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Crime Pays: Michael Agovino

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If there is such a thing as a typical New York upbringing, Michael Agovino knows nothing about it. As recounted in his new memoir, The Bookmaker, Agovino’s Italian-American parents grew up rough (Mom in Bushwick, Dad in Mafia-controlled East Harlem), yet fell in love over a shared passion for Europe’s New Wave cinema. Their subsequent family life—thanks to Dad’s dual professions of city bureaucrat and sports-gambling bookmaker—was a bizarre mash-up of petty criminality and cultural sophistication. Young Mike was raised during the seventies in Co-op City, a utopian urban experiment in slow decline, and though the family never saved enough to move out, the occasional windfall had them vacationing in the Caribbean, Florence, Amsterdam, and Paris (even if they had to bounce some checks along the way). Agovino spoke with Boris Kachka about the ups and downs of his family, his city, and the stock market.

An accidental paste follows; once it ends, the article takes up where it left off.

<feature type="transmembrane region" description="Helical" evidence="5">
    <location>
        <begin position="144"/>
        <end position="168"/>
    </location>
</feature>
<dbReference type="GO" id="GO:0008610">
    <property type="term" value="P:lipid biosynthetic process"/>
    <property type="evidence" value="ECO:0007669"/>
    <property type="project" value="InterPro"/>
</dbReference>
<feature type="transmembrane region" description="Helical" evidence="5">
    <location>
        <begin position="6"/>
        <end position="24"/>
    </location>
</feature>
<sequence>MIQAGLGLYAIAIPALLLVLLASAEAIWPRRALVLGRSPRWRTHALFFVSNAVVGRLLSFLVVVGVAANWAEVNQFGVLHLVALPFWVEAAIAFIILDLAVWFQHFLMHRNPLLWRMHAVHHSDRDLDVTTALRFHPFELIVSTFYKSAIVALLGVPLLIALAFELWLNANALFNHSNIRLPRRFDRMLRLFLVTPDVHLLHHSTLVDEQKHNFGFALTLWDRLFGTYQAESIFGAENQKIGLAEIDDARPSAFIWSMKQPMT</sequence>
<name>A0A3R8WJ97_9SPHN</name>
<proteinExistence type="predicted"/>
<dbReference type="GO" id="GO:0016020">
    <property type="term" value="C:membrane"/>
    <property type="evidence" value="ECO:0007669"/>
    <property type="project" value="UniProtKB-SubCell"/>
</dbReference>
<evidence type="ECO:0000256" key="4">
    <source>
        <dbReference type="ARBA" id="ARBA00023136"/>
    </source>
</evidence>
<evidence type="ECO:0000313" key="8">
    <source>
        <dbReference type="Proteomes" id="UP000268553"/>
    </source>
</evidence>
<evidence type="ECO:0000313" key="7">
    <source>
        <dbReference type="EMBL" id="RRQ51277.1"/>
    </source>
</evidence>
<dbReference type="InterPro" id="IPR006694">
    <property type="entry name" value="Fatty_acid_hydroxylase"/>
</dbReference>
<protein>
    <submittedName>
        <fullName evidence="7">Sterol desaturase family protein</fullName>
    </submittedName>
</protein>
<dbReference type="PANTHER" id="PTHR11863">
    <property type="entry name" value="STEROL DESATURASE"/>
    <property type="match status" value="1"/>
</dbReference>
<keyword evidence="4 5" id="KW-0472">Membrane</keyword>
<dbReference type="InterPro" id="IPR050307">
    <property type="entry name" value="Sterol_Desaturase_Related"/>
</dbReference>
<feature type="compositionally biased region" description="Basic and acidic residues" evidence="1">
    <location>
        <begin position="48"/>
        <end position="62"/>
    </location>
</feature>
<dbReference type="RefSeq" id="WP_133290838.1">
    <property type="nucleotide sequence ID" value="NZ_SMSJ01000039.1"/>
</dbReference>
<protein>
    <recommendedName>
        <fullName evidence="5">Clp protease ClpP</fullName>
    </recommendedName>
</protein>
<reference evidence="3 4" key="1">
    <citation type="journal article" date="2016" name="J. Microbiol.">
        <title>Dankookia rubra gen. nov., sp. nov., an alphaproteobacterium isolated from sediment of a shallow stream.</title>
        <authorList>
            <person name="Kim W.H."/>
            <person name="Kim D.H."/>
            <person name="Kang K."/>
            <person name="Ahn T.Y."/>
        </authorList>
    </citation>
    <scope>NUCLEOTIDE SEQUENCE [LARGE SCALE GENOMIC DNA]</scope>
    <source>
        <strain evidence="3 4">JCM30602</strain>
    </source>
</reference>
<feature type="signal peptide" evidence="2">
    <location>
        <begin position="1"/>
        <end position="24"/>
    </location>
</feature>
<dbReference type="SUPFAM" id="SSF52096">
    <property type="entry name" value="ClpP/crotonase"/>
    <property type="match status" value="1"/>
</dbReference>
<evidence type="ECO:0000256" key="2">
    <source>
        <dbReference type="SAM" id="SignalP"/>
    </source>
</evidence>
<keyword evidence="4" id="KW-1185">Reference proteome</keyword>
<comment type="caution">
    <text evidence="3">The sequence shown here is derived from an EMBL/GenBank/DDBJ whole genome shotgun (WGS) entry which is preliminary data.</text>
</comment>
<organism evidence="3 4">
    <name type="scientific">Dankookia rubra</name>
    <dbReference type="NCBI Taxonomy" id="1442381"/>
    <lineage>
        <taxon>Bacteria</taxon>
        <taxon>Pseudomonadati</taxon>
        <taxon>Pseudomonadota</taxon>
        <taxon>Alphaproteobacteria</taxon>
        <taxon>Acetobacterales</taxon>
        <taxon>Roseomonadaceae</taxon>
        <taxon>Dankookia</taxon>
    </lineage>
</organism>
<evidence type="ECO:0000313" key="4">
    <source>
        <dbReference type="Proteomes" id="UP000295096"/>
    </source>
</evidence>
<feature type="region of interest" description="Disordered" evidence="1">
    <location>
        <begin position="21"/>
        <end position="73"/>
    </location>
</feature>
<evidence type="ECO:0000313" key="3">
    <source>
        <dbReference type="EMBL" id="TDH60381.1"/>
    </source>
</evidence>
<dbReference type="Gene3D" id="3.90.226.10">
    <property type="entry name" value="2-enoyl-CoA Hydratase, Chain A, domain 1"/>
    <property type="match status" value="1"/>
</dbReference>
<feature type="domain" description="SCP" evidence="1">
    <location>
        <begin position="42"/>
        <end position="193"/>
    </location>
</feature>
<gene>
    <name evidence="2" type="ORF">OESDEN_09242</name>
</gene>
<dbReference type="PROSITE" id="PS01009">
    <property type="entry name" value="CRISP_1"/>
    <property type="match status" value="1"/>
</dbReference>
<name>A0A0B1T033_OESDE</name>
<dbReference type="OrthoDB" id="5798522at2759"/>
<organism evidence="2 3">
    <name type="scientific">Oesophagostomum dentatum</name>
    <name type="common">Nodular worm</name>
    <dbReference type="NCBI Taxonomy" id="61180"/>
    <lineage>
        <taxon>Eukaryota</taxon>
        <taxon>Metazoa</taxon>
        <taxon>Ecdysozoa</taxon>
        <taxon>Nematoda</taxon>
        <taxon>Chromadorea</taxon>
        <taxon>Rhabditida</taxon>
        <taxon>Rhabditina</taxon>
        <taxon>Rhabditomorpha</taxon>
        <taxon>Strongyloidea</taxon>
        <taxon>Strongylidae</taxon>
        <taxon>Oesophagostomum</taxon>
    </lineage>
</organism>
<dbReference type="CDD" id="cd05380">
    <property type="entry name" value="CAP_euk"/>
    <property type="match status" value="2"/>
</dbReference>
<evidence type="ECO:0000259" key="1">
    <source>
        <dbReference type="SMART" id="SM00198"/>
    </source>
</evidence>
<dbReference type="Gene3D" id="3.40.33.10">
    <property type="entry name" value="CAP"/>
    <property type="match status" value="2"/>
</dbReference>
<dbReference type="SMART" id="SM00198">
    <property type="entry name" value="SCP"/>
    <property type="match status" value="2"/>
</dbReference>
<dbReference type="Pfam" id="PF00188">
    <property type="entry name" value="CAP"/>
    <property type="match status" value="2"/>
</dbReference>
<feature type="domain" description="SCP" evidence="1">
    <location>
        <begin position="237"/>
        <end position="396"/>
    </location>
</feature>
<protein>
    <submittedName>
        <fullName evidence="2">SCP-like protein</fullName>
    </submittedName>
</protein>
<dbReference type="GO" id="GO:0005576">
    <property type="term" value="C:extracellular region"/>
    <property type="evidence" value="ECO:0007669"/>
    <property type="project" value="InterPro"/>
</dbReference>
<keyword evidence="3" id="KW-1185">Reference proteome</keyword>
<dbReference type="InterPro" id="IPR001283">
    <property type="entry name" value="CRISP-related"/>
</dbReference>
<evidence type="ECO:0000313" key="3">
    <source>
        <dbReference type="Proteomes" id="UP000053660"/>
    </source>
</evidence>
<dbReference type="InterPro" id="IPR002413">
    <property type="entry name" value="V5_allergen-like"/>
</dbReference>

Presumably your friends didn’t know how tenuous your finances were—they just knew you were one of the only kids in Co-op City who’d been to the Rijksmuseum.
It’s not something I advertised to my friends at the time. But it wasn’t a judgmental place—I will say that about Co-op City. Some people were beating their kids or wife or had alcohol problems. Everyone had their own stuff going on. It was forgiving that way.

Your mother was always begging your dad to stow away some money to move out—but he was always waiting for that one big score. Do you resent him for squandering the family’s savings on gambling and lavish European trips?
It was a bit reckless at times, but I’m glad he took us to those places, or I would have had a much narrower view of the world. In a way, he was ahead of his time, because look at this debt problem we have now. My mother would say, “Why don’t we invest in stocks?” And he’d say, “That’s gambling, too.” She said he was only making excuses. [Today] when I ask people if I should be in the stock market, they say the same thing. Now people just use credit cards instead of bouncing checks.

Are you a better financial planner?
Not really. I’ve never been tempted to gamble, but my 401(k) is losing money like everyone else’s.

Your father wound up declaring bankruptcy, and your parents have moved out of the city. Do you have to support them?
No, but it could come to that. I don’t want to get into it—but that could be a second book.

Your mother didn’t seem too keen on your writing about this. Have they read it?
My father did. My mother hasn’t, for two reasons. One, she’s the more introverted one. And two, she’s third-generation Sicilian—she still has the omertà thing.

The Bookmaker.
HarperCollins. $24.95.


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